By 2050 Hydrogen demand could reach 660 million tons

Green hydrogen demand is rising as the world moves toward renewable energy sources, which many nations around the globe rely on, to cut emissions and reach carbon neutrality.

New projects, agreements, and technology for producing and storing green hydrogen have been disclosed by numerous businesses and laboratories in Germany, Canada, the United States, Indonesia, and Thailand.

According to a study viewed by the specialized energy platform, US scientists developed a light-activated nanomaterial to convert ammonia into hydrogen and Canadian researchers disclosed a novel method to assemble catalysts for fuel cells.

According to a November 25 article in PV Magazine, a collection of German businesses intends to construct a 500 MW electrolyzer for a 1 GW green hydrogen project in the North Sea.

The German energy provider RWE and the Belgian company Tri Energy Solutions (TES) have agreed to construct an electrolyzer at the Belgian company’s green energy facility in Wilhelmshaven.

The electrolyzer will be operational by 2028 and have a 500 MW production capacity as part of efforts to reach 1 GW of on-site green hydrogen capacity.

The two firms stated in a joint statement that the declaration of intent “is part of Germany’s energy plan to harvest clean energy from the North Sea and develop green hydrogen production sources.” They also mentioned the potential to construct up to 2 GW of electrolyzer capacity.

Converting hydrogen from ammonia
A light-activated nanomaterial was created by Rice University researchers to transform ammonia into hydrogen. The scalable iron-copper catalyst, which breaks ammonia into hydrogen gas and nitrogen gas using cheap raw materials, simply requires the power of light.

The outcomes demonstrate that photocatalysis can be carried out effectively with low-cost LED photon sources.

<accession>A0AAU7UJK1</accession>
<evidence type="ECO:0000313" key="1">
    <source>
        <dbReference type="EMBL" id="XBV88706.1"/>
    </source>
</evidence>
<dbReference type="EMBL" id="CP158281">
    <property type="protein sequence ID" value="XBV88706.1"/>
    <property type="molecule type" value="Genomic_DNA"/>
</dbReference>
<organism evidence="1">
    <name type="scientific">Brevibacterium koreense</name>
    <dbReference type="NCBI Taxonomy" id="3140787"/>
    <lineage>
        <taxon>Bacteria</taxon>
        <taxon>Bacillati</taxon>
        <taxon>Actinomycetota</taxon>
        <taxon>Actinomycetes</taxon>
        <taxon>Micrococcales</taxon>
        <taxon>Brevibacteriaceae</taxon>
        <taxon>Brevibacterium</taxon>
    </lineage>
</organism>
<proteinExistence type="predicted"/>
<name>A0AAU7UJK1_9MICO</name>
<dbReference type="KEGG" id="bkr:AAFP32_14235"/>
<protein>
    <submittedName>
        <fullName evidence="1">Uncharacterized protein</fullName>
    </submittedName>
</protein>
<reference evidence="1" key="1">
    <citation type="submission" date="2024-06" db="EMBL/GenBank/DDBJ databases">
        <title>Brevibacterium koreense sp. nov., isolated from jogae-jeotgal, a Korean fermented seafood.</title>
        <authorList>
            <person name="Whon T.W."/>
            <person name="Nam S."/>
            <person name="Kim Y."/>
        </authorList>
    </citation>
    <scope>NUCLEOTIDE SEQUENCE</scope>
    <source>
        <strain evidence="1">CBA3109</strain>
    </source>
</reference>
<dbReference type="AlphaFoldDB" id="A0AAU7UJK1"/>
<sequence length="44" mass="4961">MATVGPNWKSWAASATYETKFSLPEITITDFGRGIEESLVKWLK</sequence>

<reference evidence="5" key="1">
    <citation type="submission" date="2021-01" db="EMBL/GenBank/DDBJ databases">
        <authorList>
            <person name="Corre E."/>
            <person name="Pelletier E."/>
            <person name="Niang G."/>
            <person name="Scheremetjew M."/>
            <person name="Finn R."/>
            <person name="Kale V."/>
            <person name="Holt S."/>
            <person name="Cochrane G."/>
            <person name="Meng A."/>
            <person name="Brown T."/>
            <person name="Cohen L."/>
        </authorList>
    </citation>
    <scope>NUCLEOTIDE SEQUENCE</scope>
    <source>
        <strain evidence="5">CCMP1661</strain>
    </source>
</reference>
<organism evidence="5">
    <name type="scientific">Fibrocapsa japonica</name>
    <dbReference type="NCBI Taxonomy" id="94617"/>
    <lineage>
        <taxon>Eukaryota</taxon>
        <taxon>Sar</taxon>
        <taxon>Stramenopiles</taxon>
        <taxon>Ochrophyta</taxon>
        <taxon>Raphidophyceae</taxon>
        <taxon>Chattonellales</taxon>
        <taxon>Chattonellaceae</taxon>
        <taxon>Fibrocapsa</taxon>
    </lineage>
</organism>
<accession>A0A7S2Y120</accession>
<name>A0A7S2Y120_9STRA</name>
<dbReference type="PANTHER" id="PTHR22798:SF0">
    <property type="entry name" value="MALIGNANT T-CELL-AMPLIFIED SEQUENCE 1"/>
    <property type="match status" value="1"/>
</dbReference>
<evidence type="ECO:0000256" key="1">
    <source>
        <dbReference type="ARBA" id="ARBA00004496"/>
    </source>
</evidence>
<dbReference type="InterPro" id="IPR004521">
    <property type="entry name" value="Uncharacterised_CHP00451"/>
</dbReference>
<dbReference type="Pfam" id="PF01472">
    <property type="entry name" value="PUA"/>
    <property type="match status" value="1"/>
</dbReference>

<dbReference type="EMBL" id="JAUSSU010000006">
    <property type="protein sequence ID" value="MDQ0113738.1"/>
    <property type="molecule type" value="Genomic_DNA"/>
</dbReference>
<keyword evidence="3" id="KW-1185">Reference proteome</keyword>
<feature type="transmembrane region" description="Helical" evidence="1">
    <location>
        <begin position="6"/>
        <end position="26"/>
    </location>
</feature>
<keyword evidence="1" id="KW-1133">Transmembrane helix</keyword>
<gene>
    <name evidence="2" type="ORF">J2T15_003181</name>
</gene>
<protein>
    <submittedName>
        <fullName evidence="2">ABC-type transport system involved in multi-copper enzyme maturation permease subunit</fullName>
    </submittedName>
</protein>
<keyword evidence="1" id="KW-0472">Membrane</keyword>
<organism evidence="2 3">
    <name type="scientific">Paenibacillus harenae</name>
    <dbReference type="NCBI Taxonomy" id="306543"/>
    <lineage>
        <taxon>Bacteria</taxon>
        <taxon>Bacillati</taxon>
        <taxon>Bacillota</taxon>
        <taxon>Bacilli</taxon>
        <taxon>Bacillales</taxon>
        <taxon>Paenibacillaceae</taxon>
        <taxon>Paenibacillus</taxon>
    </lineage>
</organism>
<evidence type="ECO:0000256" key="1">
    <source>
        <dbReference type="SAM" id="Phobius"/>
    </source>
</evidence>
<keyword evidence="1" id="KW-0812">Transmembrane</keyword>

According to data tracked by the specialized energy platform, the finest thermal catalysts are constructed from platinum and related precious metals like palladium, rhodium, and ruthenium.

In contrast, Canadian researchers from the Schulich College of Engineering at the University of Calgary presented a new technique for structuring catalysts for fuel cells. They used a larger catalyst support — a carbon particle that was 130 nanometers in size rather than 30 nanometers — and a larger catalyst support.

Demand for hydrogen in 2050
According to a report from the international management and consulting firm McKinsey & Company, if four key criteria are met, the world’s total demand for hydrogen might reach 600 million to 660 million tons by 2050.

According to her, the sector should improve supplier competitiveness, boost domestic demand, encourage collaboration across value chains, and create mobility technology that uses liquid hydrogen or ammonia as its fuel.

In 2030, an additional cost of between $2.50 and $3 per kilogram of hydrogen may result from turning hydrogen into ammonia for transport from the Middle East to Europe and back again.

Given that green hydrogen production prices in the region could be less than $2/kg by 2030, the corporation recognized its significance.

supplying hydrogen energy to trains
Argonne National Laboratory and Oak Ridge National Laboratory of the US Department of Energy have started a four-year experiment to power the upcoming generation of trains with up to 100% hydrogen and other low-carbon fuels.

The single-cylinder, dual-fuel locomotive engine “Waptec” was installed by the experts at the National Transportation Research Center.

According to a November 25 article in PV Magazine, the Oak Ridge Laboratory research team said it would focus on creating hardware and control schemes for the engine, which will run on hydrogen and diesel fuel, to demonstrate the viability of using alternative fuels.

Capturing and storing hydrogen
The Electricity Generating Authority of Thailand and the multinational Mitsubishi Heavy Industries have inked a contract to investigate and exchange information on hydrogen and carbon capture, usage, and storage in the nation. The collaboration will last for the next three years.

In order to collaborate on hydrogen development in Indonesia, the government-owned power provider BLIN (Purusahan Lester Negar) and Saudi Arabia’s ACWA Power signed a Memorandum of Understanding (MoU).

According to the specialized energy platform, ACWA Power said that the two parties will construct 4 gigawatts of battery storage capacity for renewable energy facilities and hydroelectric hydrogen development projects in Indonesia.

The first cryogenic hydrogen tank was constructed at Airbus in Bremen, Germany, roughly a year ago. In response, Airbus is creating cryogenic hydrogen storage tanks for hydrogen use in Nantes, France.